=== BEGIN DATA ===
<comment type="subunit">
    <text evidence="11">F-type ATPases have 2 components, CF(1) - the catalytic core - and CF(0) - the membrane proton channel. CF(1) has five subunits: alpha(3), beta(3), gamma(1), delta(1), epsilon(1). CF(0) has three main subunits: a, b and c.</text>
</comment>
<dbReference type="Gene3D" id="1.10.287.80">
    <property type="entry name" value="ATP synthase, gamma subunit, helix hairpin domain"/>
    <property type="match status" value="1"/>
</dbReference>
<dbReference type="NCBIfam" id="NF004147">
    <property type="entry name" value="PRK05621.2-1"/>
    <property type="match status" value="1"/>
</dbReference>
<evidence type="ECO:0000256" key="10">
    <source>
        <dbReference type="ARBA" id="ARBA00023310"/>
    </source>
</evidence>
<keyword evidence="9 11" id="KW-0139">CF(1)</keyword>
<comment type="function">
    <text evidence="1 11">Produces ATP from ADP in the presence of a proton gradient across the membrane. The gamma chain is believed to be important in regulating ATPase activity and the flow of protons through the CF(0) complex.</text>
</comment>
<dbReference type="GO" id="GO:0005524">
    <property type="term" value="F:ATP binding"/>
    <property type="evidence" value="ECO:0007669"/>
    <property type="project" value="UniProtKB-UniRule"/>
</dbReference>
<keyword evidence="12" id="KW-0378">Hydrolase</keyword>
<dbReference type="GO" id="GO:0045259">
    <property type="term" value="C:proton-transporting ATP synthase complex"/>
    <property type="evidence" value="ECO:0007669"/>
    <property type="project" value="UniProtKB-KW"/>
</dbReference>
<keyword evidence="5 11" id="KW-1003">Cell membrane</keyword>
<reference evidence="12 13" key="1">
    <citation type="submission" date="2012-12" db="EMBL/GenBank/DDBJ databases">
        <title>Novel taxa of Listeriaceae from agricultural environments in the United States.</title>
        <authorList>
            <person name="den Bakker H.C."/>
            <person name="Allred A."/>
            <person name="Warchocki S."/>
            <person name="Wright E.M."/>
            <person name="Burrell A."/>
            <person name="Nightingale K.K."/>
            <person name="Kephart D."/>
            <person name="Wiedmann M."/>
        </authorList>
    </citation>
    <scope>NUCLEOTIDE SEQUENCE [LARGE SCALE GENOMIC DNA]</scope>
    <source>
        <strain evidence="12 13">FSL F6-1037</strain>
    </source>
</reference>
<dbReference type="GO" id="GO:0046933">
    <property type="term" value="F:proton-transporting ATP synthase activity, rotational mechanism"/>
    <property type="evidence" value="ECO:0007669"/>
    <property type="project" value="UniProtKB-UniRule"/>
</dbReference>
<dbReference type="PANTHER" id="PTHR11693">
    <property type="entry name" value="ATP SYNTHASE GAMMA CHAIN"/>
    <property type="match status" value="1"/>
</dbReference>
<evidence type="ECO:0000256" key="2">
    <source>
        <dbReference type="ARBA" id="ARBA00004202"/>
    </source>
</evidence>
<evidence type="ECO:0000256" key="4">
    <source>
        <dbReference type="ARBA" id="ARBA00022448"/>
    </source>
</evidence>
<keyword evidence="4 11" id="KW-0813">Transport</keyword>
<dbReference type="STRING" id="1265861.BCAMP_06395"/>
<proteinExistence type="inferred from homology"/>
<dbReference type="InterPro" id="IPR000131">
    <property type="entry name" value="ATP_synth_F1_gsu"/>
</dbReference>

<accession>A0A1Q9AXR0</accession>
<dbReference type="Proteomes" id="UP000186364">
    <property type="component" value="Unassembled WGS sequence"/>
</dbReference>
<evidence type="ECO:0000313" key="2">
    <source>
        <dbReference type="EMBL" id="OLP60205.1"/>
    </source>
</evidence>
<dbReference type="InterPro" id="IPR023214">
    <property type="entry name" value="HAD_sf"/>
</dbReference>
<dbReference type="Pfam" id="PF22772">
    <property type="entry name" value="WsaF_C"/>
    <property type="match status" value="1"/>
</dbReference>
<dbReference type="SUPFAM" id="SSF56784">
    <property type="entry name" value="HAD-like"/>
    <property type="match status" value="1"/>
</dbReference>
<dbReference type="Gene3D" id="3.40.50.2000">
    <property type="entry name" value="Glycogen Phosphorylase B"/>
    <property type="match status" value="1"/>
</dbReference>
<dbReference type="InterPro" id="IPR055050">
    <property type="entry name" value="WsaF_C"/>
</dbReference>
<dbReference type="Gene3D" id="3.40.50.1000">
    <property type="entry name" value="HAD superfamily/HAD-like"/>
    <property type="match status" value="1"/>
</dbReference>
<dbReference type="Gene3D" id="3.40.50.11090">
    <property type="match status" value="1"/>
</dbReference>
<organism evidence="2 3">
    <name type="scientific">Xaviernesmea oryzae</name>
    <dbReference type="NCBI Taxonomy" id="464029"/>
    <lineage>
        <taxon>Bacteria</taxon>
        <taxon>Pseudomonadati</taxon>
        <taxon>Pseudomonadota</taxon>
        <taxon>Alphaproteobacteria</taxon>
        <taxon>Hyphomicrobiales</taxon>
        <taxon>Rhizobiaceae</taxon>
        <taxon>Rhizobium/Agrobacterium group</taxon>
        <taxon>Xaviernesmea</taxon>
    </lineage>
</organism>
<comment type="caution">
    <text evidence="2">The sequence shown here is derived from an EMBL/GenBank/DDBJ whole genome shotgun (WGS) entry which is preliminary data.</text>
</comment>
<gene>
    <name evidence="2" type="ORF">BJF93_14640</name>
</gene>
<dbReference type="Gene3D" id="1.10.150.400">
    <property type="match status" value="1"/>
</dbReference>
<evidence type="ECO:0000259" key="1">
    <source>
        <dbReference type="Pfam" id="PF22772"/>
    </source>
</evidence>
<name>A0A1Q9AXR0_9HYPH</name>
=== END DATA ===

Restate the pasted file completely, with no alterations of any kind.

<comment type="subunit">
    <text evidence="11">F-type ATPases have 2 components, CF(1) - the catalytic core - and CF(0) - the membrane proton channel. CF(1) has five subunits: alpha(3), beta(3), gamma(1), delta(1), epsilon(1). CF(0) has three main subunits: a, b and c.</text>
</comment>
<dbReference type="Gene3D" id="1.10.287.80">
    <property type="entry name" value="ATP synthase, gamma subunit, helix hairpin domain"/>
    <property type="match status" value="1"/>
</dbReference>
<dbReference type="NCBIfam" id="NF004147">
    <property type="entry name" value="PRK05621.2-1"/>
    <property type="match status" value="1"/>
</dbReference>
<evidence type="ECO:0000256" key="10">
    <source>
        <dbReference type="ARBA" id="ARBA00023310"/>
    </source>
</evidence>
<keyword evidence="9 11" id="KW-0139">CF(1)</keyword>
<comment type="function">
    <text evidence="1 11">Produces ATP from ADP in the presence of a proton gradient across the membrane. The gamma chain is believed to be important in regulating ATPase activity and the flow of protons through the CF(0) complex.</text>
</comment>
<dbReference type="GO" id="GO:0005524">
    <property type="term" value="F:ATP binding"/>
    <property type="evidence" value="ECO:0007669"/>
    <property type="project" value="UniProtKB-UniRule"/>
</dbReference>
<keyword evidence="12" id="KW-0378">Hydrolase</keyword>
<dbReference type="GO" id="GO:0045259">
    <property type="term" value="C:proton-transporting ATP synthase complex"/>
    <property type="evidence" value="ECO:0007669"/>
    <property type="project" value="UniProtKB-KW"/>
</dbReference>
<keyword evidence="5 11" id="KW-1003">Cell membrane</keyword>
<reference evidence="12 13" key="1">
    <citation type="submission" date="2012-12" db="EMBL/GenBank/DDBJ databases">
        <title>Novel taxa of Listeriaceae from agricultural environments in the United States.</title>
        <authorList>
            <person name="den Bakker H.C."/>
            <person name="Allred A."/>
            <person name="Warchocki S."/>
            <person name="Wright E.M."/>
            <person name="Burrell A."/>
            <person name="Nightingale K.K."/>
            <person name="Kephart D."/>
            <person name="Wiedmann M."/>
        </authorList>
    </citation>
    <scope>NUCLEOTIDE SEQUENCE [LARGE SCALE GENOMIC DNA]</scope>
    <source>
        <strain evidence="12 13">FSL F6-1037</strain>
    </source>
</reference>
<dbReference type="GO" id="GO:0046933">
    <property type="term" value="F:proton-transporting ATP synthase activity, rotational mechanism"/>
    <property type="evidence" value="ECO:0007669"/>
    <property type="project" value="UniProtKB-UniRule"/>
</dbReference>
<dbReference type="PANTHER" id="PTHR11693">
    <property type="entry name" value="ATP SYNTHASE GAMMA CHAIN"/>
    <property type="match status" value="1"/>
</dbReference>
<evidence type="ECO:0000256" key="2">
    <source>
        <dbReference type="ARBA" id="ARBA00004202"/>
    </source>
</evidence>
<evidence type="ECO:0000256" key="4">
    <source>
        <dbReference type="ARBA" id="ARBA00022448"/>
    </source>
</evidence>
<keyword evidence="4 11" id="KW-0813">Transport</keyword>
<dbReference type="STRING" id="1265861.BCAMP_06395"/>
<proteinExistence type="inferred from homology"/>
<dbReference type="InterPro" id="IPR000131">
    <property type="entry name" value="ATP_synth_F1_gsu"/>
</dbReference>

<accession>A0A1Q9AXR0</accession>
<dbReference type="Proteomes" id="UP000186364">
    <property type="component" value="Unassembled WGS sequence"/>
</dbReference>
<evidence type="ECO:0000313" key="2">
    <source>
        <dbReference type="EMBL" id="OLP60205.1"/>
    </source>
</evidence>
<dbReference type="InterPro" id="IPR023214">
    <property type="entry name" value="HAD_sf"/>
</dbReference>
<dbReference type="Pfam" id="PF22772">
    <property type="entry name" value="WsaF_C"/>
    <property type="match status" value="1"/>
</dbReference>
<dbReference type="SUPFAM" id="SSF56784">
    <property type="entry name" value="HAD-like"/>
    <property type="match status" value="1"/>
</dbReference>
<dbReference type="Gene3D" id="3.40.50.2000">
    <property type="entry name" value="Glycogen Phosphorylase B"/>
    <property type="match status" value="1"/>
</dbReference>
<dbReference type="InterPro" id="IPR055050">
    <property type="entry name" value="WsaF_C"/>
</dbReference>
<dbReference type="Gene3D" id="3.40.50.1000">
    <property type="entry name" value="HAD superfamily/HAD-like"/>
    <property type="match status" value="1"/>
</dbReference>
<dbReference type="Gene3D" id="3.40.50.11090">
    <property type="match status" value="1"/>
</dbReference>
<organism evidence="2 3">
    <name type="scientific">Xaviernesmea oryzae</name>
    <dbReference type="NCBI Taxonomy" id="464029"/>
    <lineage>
        <taxon>Bacteria</taxon>
        <taxon>Pseudomonadati</taxon>
        <taxon>Pseudomonadota</taxon>
        <taxon>Alphaproteobacteria</taxon>
        <taxon>Hyphomicrobiales</taxon>
        <taxon>Rhizobiaceae</taxon>
        <taxon>Rhizobium/Agrobacterium group</taxon>
        <taxon>Xaviernesmea</taxon>
    </lineage>
</organism>
<comment type="caution">
    <text evidence="2">The sequence shown here is derived from an EMBL/GenBank/DDBJ whole genome shotgun (WGS) entry which is preliminary data.</text>
</comment>
<gene>
    <name evidence="2" type="ORF">BJF93_14640</name>
</gene>
<dbReference type="Gene3D" id="1.10.150.400">
    <property type="match status" value="1"/>
</dbReference>
<evidence type="ECO:0000259" key="1">
    <source>
        <dbReference type="Pfam" id="PF22772"/>
    </source>
</evidence>
<name>A0A1Q9AXR0_9HYPH</name>